There has been a lot of discussion regarding the LEOPARDS trial on FOAMed recently. Particularly after the ESICM meeting in Milan.
The drug Levosimendan was thought to be of some hope in the treatment of sepsis…to better current Vaso/Inotherapy we currently use (starving coronary blood flow, pushing the heart too hard and causing horrendous peripheral ischaemia etc etc).
It works as a calcium-sensitizing drug producing inotropic and vasodilator effects. It has been used mainly to treat decompensated heart failure. It causes increased myocardial contraction with a minimal increase in oxygen demand, and does not impair diastolic relaxation. Small studies demonstrated improvements in hemodynamic variables, microcirculatory flow, renal and hepatic function as compared with dobutamine. It may also have anti-inflammatory, anti oxidative and anti-apoptotic effects. As well as all of this, it may protect from ischemia and reperfusion injury. A recent meta-analysis supported the use of levosimendan in patients with sepsis, but only 125 patients in total had been treated. So sounds good….doesn’t it?!
What did they do…
Levosimendan for the Prevention of Acute Organ Dysfunction in Sepsis Trial
Intervention arm: Intravenous infusion of levosimendan 0.05 to 0.20 μg/kg/min for 24 hours in addition to standard care (clinician discretion to start only when ideal resuscitation status with IV fluids to obtain MAP 65-70mmHg / CVP>8 or >12 ventilated / peripheral perfusion optimal on clinical examination; other measures of cardiac output optimised). The study drug was commenced at 0.1 µg/kg/min, then increased after 2-4 hours to 0.2 µg/kg/min for the remaining 20-22 hours (maximum 24 hour infusion). The study drug was not be started until the treating physician was confident that adequate fluid resuscitation has been achieved and the patient has reached their target mean arterial pressure (suggested target 65-70 mmHg and the aforementioned other parameters above)
Placebo arm: Standard care and the placebo infusion for the same time.
Dobutamine was recommended if clinically indicated (e.g for low cardiac output state after fluid resuscitation), with lowering of the dose once adequate oxygen delivery had been achieved
What did they find…
Mean SOFA Score – No significant difference between the levosimendan group and the placebo group (6.68±3.96 vs. 6.06±3.89; mean difference, 0.61; 95% confidence interval [CI], −0.07 to 1.29; P=0.053)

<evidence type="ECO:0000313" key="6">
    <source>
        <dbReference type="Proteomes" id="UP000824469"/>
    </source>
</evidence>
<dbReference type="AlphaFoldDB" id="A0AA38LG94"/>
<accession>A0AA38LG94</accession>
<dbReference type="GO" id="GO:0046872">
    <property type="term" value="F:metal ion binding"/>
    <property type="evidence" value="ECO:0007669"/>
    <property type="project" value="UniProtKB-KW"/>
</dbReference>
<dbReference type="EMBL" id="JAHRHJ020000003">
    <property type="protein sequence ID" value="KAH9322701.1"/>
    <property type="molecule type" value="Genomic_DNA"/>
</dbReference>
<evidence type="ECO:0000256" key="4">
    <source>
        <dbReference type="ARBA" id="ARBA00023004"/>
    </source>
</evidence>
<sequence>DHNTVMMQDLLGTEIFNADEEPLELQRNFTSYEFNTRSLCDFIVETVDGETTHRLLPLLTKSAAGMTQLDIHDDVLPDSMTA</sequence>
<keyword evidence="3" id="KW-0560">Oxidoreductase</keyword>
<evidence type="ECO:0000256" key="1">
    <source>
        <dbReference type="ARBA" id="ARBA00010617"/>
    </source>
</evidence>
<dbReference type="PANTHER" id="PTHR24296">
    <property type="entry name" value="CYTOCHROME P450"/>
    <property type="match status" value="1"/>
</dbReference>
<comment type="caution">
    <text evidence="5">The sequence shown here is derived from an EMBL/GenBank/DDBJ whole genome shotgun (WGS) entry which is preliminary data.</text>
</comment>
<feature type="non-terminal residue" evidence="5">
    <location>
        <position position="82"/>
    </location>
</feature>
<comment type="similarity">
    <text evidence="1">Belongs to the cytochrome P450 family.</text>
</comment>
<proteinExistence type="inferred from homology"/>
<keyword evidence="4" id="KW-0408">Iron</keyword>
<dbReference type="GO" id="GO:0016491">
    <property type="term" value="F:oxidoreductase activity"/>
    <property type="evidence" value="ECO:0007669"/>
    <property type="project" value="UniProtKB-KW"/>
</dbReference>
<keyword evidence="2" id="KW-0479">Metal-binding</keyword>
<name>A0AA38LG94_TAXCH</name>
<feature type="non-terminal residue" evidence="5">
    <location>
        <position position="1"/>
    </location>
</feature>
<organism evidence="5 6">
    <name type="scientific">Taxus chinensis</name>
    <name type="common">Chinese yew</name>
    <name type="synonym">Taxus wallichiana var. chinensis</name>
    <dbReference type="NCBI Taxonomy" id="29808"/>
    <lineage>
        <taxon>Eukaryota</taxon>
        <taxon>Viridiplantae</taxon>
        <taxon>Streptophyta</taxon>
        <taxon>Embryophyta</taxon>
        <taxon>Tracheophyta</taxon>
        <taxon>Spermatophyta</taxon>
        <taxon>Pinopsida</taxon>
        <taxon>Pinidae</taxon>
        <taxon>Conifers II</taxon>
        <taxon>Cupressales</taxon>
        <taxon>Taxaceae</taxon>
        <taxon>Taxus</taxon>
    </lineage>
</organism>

Death at 28 days, at ICU discharge and at hospital discharge – no statistical difference between patients in the levosimendan and placebo group
28 day mortality – 34.5% vs 30.9% P=0.43
Mortality at ICU discharge – 32.2% vs 29.6% P=0.59
Mortality at hospital discharge – 37.6% vs 32.8% P=0.3
CVS instability – 13.5% in the levosimendan group vs 7.7% in the placebo group; which led to cessation of the drug. More SVT’s in the LVS group 3.1% vs 0.4%; P=0.04
MAP lower – in the levosimendan group in the first 24 hours
More Norad – given to the rate and duration of norepinephrine infusion were higher on the levosimendan group
Higher heart rate – in LVS group in 1st 4 days
Weaning delay – longer time to extubation in the LVS group Vs placebo.
No difference in:
median number of catecholamine free days
median number of ventilation free days
incidence & duration of renal failure
median length of ICU and hospital stay
Any life threatening arrhythmias, myocardial infarction or acute coronary syndrome
Were there any glitches to this study…?
No bedside echo’s performed, so no one directly looked at filling or CVS dynamics.
Target MAP’s were frequently exceeded, therefore clinicians drifted outside the recommended study targets.
SOFA scores are not a direct mortality definer. They are an indicator. Averaged over time too, means that other cofounding variables were kicked out here somewhat.
So what then….??
Adding in levosimendan to standard treatment in adults with sepsis was not associated with less severe organ dysfunction or lower mortality. Levosimendan was associated with a lower likelihood of successful weaning from mechanical ventilation and a higher risk of supraventricular tachyarrhythmia!
To be honest, we are continually looking for miracle drugs in sepsis…we can’t find them despite desperately trying (à la activated Protein C)!! We are currently undertaking a similar trial of an angiotensin II analogue on our unit (ATHOS). See pic below!! We await the results in due course. I suspect, we will see much the same thing here too.
I won’t be using levosimendan on my septic patients. Why face the potential for even worse haemodynamics when things are bad enough for these patients? The fight against sepsis goes on!!!